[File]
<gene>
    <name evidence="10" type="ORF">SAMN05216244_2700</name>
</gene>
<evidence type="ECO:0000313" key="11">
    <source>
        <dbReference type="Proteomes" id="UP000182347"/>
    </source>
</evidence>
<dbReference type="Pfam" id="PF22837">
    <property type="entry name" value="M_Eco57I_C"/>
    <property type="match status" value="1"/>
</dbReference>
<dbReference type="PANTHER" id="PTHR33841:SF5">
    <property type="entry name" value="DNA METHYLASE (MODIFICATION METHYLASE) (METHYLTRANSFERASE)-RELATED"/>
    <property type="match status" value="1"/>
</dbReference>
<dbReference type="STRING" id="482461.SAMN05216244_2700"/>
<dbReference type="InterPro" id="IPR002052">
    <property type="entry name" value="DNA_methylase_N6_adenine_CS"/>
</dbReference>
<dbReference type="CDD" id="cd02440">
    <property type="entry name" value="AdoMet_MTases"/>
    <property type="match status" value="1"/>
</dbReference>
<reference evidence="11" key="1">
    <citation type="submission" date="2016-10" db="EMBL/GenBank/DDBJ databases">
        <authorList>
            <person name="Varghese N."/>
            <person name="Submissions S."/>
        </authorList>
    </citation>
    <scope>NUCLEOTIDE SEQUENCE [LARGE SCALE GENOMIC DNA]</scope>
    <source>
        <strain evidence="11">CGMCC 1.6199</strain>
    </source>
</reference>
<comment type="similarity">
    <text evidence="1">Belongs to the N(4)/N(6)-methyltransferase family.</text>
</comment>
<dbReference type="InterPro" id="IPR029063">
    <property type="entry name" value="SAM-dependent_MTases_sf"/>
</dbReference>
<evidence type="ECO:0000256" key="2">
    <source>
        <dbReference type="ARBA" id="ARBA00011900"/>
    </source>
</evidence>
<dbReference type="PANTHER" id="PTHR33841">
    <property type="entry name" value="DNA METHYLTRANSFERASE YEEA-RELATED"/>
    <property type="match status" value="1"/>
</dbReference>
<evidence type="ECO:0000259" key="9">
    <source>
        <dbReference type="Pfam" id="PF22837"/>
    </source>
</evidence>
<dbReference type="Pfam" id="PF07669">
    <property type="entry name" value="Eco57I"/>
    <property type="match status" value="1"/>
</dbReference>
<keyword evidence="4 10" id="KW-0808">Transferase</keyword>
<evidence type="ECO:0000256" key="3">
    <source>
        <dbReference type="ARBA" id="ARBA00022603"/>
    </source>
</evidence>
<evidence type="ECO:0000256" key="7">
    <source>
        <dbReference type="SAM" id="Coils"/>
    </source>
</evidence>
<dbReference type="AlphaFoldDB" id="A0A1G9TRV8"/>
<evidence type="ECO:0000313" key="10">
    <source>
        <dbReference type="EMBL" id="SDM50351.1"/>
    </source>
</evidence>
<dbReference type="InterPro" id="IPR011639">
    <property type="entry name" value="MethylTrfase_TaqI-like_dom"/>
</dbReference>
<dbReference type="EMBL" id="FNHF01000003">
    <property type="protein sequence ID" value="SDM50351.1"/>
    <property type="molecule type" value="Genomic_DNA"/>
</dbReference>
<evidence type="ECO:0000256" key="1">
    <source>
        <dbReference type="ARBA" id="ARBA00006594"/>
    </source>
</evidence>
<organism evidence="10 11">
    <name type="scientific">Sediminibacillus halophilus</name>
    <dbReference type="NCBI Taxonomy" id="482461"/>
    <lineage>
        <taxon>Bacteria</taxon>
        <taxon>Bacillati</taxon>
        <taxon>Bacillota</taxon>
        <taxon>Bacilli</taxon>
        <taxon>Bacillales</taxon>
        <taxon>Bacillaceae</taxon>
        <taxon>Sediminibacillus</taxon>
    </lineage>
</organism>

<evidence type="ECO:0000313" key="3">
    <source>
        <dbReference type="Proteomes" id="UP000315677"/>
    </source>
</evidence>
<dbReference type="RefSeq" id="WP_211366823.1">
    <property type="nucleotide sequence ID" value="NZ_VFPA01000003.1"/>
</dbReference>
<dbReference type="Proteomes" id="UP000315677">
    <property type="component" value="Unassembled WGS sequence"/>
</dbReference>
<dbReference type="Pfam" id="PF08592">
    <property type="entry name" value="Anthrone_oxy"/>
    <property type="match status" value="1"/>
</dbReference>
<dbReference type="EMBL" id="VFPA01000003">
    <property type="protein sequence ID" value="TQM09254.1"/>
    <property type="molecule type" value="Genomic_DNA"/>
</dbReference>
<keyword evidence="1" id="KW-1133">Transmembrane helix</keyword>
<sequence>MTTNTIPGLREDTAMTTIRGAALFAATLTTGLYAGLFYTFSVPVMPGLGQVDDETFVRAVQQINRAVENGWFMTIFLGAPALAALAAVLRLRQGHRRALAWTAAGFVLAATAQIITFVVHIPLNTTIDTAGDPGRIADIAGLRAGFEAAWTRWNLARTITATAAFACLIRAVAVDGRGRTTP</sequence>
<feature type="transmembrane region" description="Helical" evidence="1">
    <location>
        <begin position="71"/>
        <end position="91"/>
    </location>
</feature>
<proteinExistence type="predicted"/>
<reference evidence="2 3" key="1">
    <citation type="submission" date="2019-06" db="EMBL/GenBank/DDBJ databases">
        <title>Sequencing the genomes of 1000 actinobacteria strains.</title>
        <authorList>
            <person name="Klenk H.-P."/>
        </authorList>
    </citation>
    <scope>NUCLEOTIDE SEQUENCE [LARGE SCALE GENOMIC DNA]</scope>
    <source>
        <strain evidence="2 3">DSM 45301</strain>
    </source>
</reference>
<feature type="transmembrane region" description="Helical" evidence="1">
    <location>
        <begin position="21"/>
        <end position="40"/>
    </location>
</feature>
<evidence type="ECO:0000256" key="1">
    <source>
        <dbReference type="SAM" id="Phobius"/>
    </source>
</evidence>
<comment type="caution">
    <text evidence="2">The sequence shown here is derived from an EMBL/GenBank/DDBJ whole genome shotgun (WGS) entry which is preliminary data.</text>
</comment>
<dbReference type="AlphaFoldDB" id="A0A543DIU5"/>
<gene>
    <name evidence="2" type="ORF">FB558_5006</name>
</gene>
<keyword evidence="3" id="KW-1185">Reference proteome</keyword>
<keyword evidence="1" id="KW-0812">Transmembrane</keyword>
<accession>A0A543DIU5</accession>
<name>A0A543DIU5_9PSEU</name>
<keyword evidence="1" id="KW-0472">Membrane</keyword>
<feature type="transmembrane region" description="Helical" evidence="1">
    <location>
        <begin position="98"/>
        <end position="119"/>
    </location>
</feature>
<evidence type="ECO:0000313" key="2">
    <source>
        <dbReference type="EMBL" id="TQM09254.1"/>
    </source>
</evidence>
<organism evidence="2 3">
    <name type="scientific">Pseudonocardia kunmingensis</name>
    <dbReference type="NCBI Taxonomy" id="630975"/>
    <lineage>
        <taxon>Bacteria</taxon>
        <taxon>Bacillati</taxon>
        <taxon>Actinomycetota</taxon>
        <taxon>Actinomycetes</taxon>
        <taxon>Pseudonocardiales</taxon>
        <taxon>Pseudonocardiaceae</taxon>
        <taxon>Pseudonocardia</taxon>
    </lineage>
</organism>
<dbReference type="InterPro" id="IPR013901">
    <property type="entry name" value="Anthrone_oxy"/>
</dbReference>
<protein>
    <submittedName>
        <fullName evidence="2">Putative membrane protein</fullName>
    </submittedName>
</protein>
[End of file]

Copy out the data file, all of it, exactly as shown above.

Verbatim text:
<gene>
    <name evidence="10" type="ORF">SAMN05216244_2700</name>
</gene>
<evidence type="ECO:0000313" key="11">
    <source>
        <dbReference type="Proteomes" id="UP000182347"/>
    </source>
</evidence>
<dbReference type="Pfam" id="PF22837">
    <property type="entry name" value="M_Eco57I_C"/>
    <property type="match status" value="1"/>
</dbReference>
<dbReference type="PANTHER" id="PTHR33841:SF5">
    <property type="entry name" value="DNA METHYLASE (MODIFICATION METHYLASE) (METHYLTRANSFERASE)-RELATED"/>
    <property type="match status" value="1"/>
</dbReference>
<dbReference type="STRING" id="482461.SAMN05216244_2700"/>
<dbReference type="InterPro" id="IPR002052">
    <property type="entry name" value="DNA_methylase_N6_adenine_CS"/>
</dbReference>
<dbReference type="CDD" id="cd02440">
    <property type="entry name" value="AdoMet_MTases"/>
    <property type="match status" value="1"/>
</dbReference>
<reference evidence="11" key="1">
    <citation type="submission" date="2016-10" db="EMBL/GenBank/DDBJ databases">
        <authorList>
            <person name="Varghese N."/>
            <person name="Submissions S."/>
        </authorList>
    </citation>
    <scope>NUCLEOTIDE SEQUENCE [LARGE SCALE GENOMIC DNA]</scope>
    <source>
        <strain evidence="11">CGMCC 1.6199</strain>
    </source>
</reference>
<comment type="similarity">
    <text evidence="1">Belongs to the N(4)/N(6)-methyltransferase family.</text>
</comment>
<dbReference type="InterPro" id="IPR029063">
    <property type="entry name" value="SAM-dependent_MTases_sf"/>
</dbReference>
<evidence type="ECO:0000256" key="2">
    <source>
        <dbReference type="ARBA" id="ARBA00011900"/>
    </source>
</evidence>
<dbReference type="PANTHER" id="PTHR33841">
    <property type="entry name" value="DNA METHYLTRANSFERASE YEEA-RELATED"/>
    <property type="match status" value="1"/>
</dbReference>
<evidence type="ECO:0000259" key="9">
    <source>
        <dbReference type="Pfam" id="PF22837"/>
    </source>
</evidence>
<dbReference type="Pfam" id="PF07669">
    <property type="entry name" value="Eco57I"/>
    <property type="match status" value="1"/>
</dbReference>
<keyword evidence="4 10" id="KW-0808">Transferase</keyword>
<evidence type="ECO:0000256" key="3">
    <source>
        <dbReference type="ARBA" id="ARBA00022603"/>
    </source>
</evidence>
<evidence type="ECO:0000256" key="7">
    <source>
        <dbReference type="SAM" id="Coils"/>
    </source>
</evidence>
<dbReference type="AlphaFoldDB" id="A0A1G9TRV8"/>
<evidence type="ECO:0000313" key="10">
    <source>
        <dbReference type="EMBL" id="SDM50351.1"/>
    </source>
</evidence>
<dbReference type="InterPro" id="IPR011639">
    <property type="entry name" value="MethylTrfase_TaqI-like_dom"/>
</dbReference>
<dbReference type="EMBL" id="FNHF01000003">
    <property type="protein sequence ID" value="SDM50351.1"/>
    <property type="molecule type" value="Genomic_DNA"/>
</dbReference>
<evidence type="ECO:0000256" key="1">
    <source>
        <dbReference type="ARBA" id="ARBA00006594"/>
    </source>
</evidence>
<organism evidence="10 11">
    <name type="scientific">Sediminibacillus halophilus</name>
    <dbReference type="NCBI Taxonomy" id="482461"/>
    <lineage>
        <taxon>Bacteria</taxon>
        <taxon>Bacillati</taxon>
        <taxon>Bacillota</taxon>
        <taxon>Bacilli</taxon>
        <taxon>Bacillales</taxon>
        <taxon>Bacillaceae</taxon>
        <taxon>Sediminibacillus</taxon>
    </lineage>
</organism>

<evidence type="ECO:0000313" key="3">
    <source>
        <dbReference type="Proteomes" id="UP000315677"/>
    </source>
</evidence>
<dbReference type="RefSeq" id="WP_211366823.1">
    <property type="nucleotide sequence ID" value="NZ_VFPA01000003.1"/>
</dbReference>
<dbReference type="Proteomes" id="UP000315677">
    <property type="component" value="Unassembled WGS sequence"/>
</dbReference>
<dbReference type="Pfam" id="PF08592">
    <property type="entry name" value="Anthrone_oxy"/>
    <property type="match status" value="1"/>
</dbReference>
<dbReference type="EMBL" id="VFPA01000003">
    <property type="protein sequence ID" value="TQM09254.1"/>
    <property type="molecule type" value="Genomic_DNA"/>
</dbReference>
<keyword evidence="1" id="KW-1133">Transmembrane helix</keyword>
<sequence>MTTNTIPGLREDTAMTTIRGAALFAATLTTGLYAGLFYTFSVPVMPGLGQVDDETFVRAVQQINRAVENGWFMTIFLGAPALAALAAVLRLRQGHRRALAWTAAGFVLAATAQIITFVVHIPLNTTIDTAGDPGRIADIAGLRAGFEAAWTRWNLARTITATAAFACLIRAVAVDGRGRTTP</sequence>
<feature type="transmembrane region" description="Helical" evidence="1">
    <location>
        <begin position="71"/>
        <end position="91"/>
    </location>
</feature>
<proteinExistence type="predicted"/>
<reference evidence="2 3" key="1">
    <citation type="submission" date="2019-06" db="EMBL/GenBank/DDBJ databases">
        <title>Sequencing the genomes of 1000 actinobacteria strains.</title>
        <authorList>
            <person name="Klenk H.-P."/>
        </authorList>
    </citation>
    <scope>NUCLEOTIDE SEQUENCE [LARGE SCALE GENOMIC DNA]</scope>
    <source>
        <strain evidence="2 3">DSM 45301</strain>
    </source>
</reference>
<feature type="transmembrane region" description="Helical" evidence="1">
    <location>
        <begin position="21"/>
        <end position="40"/>
    </location>
</feature>
<evidence type="ECO:0000256" key="1">
    <source>
        <dbReference type="SAM" id="Phobius"/>
    </source>
</evidence>
<comment type="caution">
    <text evidence="2">The sequence shown here is derived from an EMBL/GenBank/DDBJ whole genome shotgun (WGS) entry which is preliminary data.</text>
</comment>
<dbReference type="AlphaFoldDB" id="A0A543DIU5"/>
<gene>
    <name evidence="2" type="ORF">FB558_5006</name>
</gene>
<keyword evidence="3" id="KW-1185">Reference proteome</keyword>
<keyword evidence="1" id="KW-0812">Transmembrane</keyword>
<accession>A0A543DIU5</accession>
<name>A0A543DIU5_9PSEU</name>
<keyword evidence="1" id="KW-0472">Membrane</keyword>
<feature type="transmembrane region" description="Helical" evidence="1">
    <location>
        <begin position="98"/>
        <end position="119"/>
    </location>
</feature>
<evidence type="ECO:0000313" key="2">
    <source>
        <dbReference type="EMBL" id="TQM09254.1"/>
    </source>
</evidence>
<organism evidence="2 3">
    <name type="scientific">Pseudonocardia kunmingensis</name>
    <dbReference type="NCBI Taxonomy" id="630975"/>
    <lineage>
        <taxon>Bacteria</taxon>
        <taxon>Bacillati</taxon>
        <taxon>Actinomycetota</taxon>
        <taxon>Actinomycetes</taxon>
        <taxon>Pseudonocardiales</taxon>
        <taxon>Pseudonocardiaceae</taxon>
        <taxon>Pseudonocardia</taxon>
    </lineage>
</organism>
<dbReference type="InterPro" id="IPR013901">
    <property type="entry name" value="Anthrone_oxy"/>
</dbReference>
<protein>
    <submittedName>
        <fullName evidence="2">Putative membrane protein</fullName>
    </submittedName>
</protein>